While many governments have created disaster management frameworks in line with the framework (or its 10-year predecessor), the focus often has been on capital cities or regional capitals, said Mohamed Hilmi, senior coordinator and technical specialist for shelter and settlements with InterAction, a U. S.-based alliance of over 180 NGOs. “You often see … a smaller office in a smaller city. But practically, they really don’t have a lot of capacity to respond or do work.”

Development and humanitarian groups also are looking to local policymakers, as well as the U. N. system, to engage with them in a more systematic and long-term manner on disaster risk reduction. Hilmi says that would be a turnaround from the typical pattern that sees these groups working together only in the three to six months after disaster strikes.

How to craft a strategy

This week’s Cancún meeting offers a chance for city officials to learn about how local action and policy that can contribute to planning for and responding to disasters. In turn, those lessons can inform local strategies on reducing related risks — a key issue at the conference.

While each city’s strategy needs to be tailored to its circumstances, there are some common facets that each should address. For instance, such a strategy needs to enable cities to be prepared in case of disaster — of any kind. Likewise, it must reduce the risk connected to those catastrophes. For instance, cities in flood zones should not allow construction in areas where it may be severely impacted in the event of flooding, says Panda. Or if buildings already exist in an at-risk area, officials should explore ways to strengthen those structures.

Cities may incorporate these strategies into their existing master plans. Or they can develop standalone resilience plans as Lisbon, Hong Kong and Greater Manchester, among others, have done, he said.

[See: Urban risks: Where are the five biggest blind spots?]

For local policymakers thinking about how to reduce risk and increase resilience in their cities, there are five areas to consider, says the World Bank’s Leitmann. One element is identification — understanding the threats to a city’s people and economy across each urban sector. In turn, this means an increased focus on preparedness, figuring out risk financing and insurance, for instance.

In Haiti, Hurricane Sandy flooded towns, prompted a cholera epidemic and killed dozens in October 2012. (Logan Abassi/UN Photo)

A third element is improving the city’s ability to respond to disasters at the local level. Thereafter, resilient recovery is critical, including having the finances, policies and institutions in place to build back following a catastrophic event. Finally, officials need to think about improving early-warning systems so that cities can communicate to their citizens about impending threats, such as floods.

To help local authorities identify risks and capacity gaps, and then inform risk reduction responses, UNISDR’s Making Cities Resilient Campaign will release a tool, known as the city disaster resilience scorecard, on Tuesday. That day the campaign, along with the government of Mexico, UCLG and other partners, are putting on a daylong summit in Cancún for cities and regional authorities.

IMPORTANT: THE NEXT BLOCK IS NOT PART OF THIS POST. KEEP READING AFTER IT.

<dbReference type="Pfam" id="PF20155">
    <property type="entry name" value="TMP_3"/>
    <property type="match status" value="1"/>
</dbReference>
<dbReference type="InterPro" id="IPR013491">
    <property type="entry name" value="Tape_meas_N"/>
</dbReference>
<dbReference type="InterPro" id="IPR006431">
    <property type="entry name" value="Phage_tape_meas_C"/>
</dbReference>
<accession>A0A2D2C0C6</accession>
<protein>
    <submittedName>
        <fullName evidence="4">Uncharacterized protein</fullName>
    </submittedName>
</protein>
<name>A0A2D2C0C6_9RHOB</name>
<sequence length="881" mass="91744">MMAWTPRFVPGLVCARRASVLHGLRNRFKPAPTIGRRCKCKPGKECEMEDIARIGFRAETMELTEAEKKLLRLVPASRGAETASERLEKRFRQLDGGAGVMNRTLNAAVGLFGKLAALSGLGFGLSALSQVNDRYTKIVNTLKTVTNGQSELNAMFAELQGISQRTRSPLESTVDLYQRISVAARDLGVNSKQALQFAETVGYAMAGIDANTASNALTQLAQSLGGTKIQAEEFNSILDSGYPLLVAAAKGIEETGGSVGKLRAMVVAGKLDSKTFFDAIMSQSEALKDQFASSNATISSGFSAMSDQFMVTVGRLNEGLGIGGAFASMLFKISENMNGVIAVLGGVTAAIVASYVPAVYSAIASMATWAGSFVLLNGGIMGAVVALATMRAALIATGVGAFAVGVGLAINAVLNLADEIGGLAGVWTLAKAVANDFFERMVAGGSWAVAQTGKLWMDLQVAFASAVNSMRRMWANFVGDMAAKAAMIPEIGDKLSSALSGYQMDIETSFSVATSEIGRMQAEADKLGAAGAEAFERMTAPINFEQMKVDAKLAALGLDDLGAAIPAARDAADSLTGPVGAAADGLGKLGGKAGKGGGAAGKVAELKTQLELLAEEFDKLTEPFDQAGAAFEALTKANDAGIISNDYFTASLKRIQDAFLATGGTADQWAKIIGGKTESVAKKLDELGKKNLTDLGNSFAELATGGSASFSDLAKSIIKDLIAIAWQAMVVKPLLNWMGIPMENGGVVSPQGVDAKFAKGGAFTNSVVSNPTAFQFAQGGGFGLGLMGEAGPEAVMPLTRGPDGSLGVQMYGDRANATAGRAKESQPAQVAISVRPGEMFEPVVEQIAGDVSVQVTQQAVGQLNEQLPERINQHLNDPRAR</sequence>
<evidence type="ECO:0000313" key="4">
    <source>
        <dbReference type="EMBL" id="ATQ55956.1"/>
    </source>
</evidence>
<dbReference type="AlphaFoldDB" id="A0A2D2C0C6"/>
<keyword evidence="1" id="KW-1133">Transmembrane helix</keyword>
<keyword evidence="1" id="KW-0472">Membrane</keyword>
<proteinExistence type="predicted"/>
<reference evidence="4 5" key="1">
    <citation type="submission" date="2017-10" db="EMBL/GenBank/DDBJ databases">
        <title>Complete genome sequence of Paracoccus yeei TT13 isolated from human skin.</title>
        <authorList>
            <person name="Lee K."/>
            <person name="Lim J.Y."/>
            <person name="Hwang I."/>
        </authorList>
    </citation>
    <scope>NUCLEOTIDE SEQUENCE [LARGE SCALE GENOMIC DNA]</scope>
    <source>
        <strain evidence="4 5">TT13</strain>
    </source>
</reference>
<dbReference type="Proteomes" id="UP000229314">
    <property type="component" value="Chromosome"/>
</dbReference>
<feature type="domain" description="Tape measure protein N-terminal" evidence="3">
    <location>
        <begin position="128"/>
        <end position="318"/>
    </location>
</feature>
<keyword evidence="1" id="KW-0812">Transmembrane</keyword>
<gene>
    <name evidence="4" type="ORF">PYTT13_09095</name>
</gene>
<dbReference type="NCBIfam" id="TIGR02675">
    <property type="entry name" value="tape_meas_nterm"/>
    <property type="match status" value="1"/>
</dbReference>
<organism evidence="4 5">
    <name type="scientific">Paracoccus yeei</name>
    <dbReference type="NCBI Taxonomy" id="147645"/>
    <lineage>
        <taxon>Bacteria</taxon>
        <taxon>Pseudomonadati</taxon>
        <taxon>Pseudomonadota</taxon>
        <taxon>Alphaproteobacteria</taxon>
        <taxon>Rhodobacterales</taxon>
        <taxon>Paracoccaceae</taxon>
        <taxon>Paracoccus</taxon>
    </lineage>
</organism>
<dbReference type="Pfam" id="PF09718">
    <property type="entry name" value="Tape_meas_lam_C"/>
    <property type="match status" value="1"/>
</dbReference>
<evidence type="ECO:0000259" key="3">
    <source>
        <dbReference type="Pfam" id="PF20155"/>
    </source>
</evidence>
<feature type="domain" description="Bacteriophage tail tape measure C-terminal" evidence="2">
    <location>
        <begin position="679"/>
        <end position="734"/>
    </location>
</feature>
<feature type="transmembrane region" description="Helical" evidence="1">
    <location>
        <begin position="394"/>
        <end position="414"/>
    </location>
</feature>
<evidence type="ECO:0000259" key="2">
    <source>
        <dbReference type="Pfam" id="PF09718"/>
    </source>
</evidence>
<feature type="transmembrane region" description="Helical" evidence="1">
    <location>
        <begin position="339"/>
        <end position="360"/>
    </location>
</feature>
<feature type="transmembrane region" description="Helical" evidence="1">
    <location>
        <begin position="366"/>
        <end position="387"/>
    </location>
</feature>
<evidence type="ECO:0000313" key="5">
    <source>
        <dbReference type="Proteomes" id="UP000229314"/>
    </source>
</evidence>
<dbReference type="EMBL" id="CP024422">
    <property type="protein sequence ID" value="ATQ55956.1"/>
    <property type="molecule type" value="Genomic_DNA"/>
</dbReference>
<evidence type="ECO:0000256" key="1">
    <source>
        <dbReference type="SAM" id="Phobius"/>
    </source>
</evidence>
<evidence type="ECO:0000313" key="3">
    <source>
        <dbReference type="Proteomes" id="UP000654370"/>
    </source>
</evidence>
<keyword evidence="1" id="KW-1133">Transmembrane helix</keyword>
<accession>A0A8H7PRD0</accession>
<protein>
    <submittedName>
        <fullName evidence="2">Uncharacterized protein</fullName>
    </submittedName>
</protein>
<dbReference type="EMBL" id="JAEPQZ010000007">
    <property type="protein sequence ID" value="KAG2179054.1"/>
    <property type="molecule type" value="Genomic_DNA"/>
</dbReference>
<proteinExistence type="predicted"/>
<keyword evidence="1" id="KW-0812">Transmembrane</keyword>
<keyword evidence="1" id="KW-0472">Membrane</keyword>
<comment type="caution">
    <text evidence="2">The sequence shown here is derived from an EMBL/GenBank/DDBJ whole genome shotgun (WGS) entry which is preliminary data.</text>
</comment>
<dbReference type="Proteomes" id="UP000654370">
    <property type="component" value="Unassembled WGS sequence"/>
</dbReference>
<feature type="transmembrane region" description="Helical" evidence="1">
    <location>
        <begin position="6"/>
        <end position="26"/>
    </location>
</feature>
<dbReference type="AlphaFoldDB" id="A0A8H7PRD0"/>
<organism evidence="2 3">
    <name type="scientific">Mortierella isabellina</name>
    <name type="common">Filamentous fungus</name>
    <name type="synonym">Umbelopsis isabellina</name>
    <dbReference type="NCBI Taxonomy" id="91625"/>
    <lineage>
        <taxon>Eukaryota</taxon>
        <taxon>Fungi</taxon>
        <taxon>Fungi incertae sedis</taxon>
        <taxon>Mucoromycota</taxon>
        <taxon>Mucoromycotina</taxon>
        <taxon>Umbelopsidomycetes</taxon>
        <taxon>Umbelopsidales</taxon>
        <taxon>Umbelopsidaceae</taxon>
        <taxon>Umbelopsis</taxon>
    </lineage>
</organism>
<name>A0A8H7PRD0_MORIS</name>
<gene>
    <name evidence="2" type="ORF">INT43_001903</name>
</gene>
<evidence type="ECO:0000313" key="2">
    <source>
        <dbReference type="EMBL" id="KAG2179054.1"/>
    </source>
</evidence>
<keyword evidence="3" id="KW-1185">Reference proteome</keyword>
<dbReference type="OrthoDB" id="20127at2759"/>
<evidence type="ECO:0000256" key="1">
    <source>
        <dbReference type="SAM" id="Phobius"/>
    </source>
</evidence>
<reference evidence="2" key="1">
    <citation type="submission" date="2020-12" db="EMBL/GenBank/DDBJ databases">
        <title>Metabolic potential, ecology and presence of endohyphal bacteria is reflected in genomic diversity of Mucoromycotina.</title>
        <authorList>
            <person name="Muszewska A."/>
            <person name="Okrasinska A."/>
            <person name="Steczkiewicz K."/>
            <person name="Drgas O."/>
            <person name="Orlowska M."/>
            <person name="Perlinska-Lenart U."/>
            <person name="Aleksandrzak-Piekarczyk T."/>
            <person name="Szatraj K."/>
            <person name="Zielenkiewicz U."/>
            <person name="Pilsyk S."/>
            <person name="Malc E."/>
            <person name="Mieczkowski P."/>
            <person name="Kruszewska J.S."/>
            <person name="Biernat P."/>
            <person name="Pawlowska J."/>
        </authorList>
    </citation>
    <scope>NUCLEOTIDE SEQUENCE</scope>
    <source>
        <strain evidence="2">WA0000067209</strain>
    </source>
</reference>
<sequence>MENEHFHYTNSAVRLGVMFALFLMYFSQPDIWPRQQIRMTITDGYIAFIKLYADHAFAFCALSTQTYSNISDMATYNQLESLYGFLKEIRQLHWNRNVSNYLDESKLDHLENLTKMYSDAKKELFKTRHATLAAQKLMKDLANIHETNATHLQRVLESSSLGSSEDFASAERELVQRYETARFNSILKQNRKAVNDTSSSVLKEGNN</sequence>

[See: Christchurch’s SCIRT offers a model for rebuilding after a disaster]

The tool is based on two dimensions, Panda says. First, it helps cities do a preliminary assessment that identifies the current state of play. Based on that assessment, it offers a more detailed assessment to identify areas for action, such as understanding risks and communicating those to citizens, with the ultimate goal of allowing a city to build its own resilience strategy. The campaign also offers a 10-point checklist for local governments to build resilience, based off the Sendai Framework’s priorities for action.

Local demands

Local and regional governments, too, are gearing up to announce a new commitment to beefing up action on this issue. Also Tuesday, officials will endorse a declaration of local and regional governments; in July, the final declaration will be a formal contribution to this year’s U. N. review of progress on the SDGs.

A draft version of the declaration highlights local commitments to incorporating new consideration around disaster risk into spatial planning, introducing specific budgets for related programmes, and setting up local coalitions for consultation and information exchange on disaster risks.

Local governments are committed to “stepping up our local action with a view to implementing the Sendai Framework”, according to the draft declaration. It warns that “cities and urban centres in developing countries are evolving rapidly without always being able to fund sustainable and resilient planning and infrastructure to protect populations and property.”

[See: What Surat learned from a preventable flood]

The declaration calls on higher authorities to provide cities with financial, institutional and legislative support to implement strategies around reducing disaster-related risks. For example, national governments can support local efforts through national regulation. Panda points out that after the deadly 2013 Typhoon Haiyan devastated parts of the Philippines, it made sense for cities there to take out individual risk insurance policies based on their needs — a move that would have further incentivized cities to reduce their risk, to get lower premiums. As it turns out, national regulation barred cities from doing so.

On the other side, when cities are seeking budgets for risk-reduction efforts from national governments, they need to have valid, evidence-based arguments, Panda says. Such processes are happening in many cities in Europe and Asia: When seeking support, local officials go to national government with evidence of historical losses in their cities due to natural hazards, and their future risk assessment looks at how climate change is going to add to those.

When talking with national governments, cities need to be able to show what they can do with their own financial capacity, he said. They also have to be clear about what they need higher-level assistance with in terms of financing or the creation of alternative funding opportunities like tax incentives.

[See: How risk accumulates in African cities — and ways to break the cycle]

As the Cancún meet gets underway, there are high hopes for what can be achieved in terms of planning for risk at the city level. “It’s a great opportunity to highlight just how important it is to get things right in cities,” said the World Bank’s Leitmann, “especially if we’re thinking forward and we’re looking at how risk transforms over time.”

Importantly, the Sendai deadline for getting more local disaster risk reduction plans in place by 2020 is just around the corner. That puts increased impetus on local officials, civil society and national governments to come away from this week’s discussions ready to prepare and implement such strategies, if they aren’t already doing so.

Back to top

More from Citiscope

Latest Commentary

Brendon Bosworth is a correspondent for Citiscope based in Cape Town. Full bio

Get Citiscope’s email newsletter on local solutions to global goals.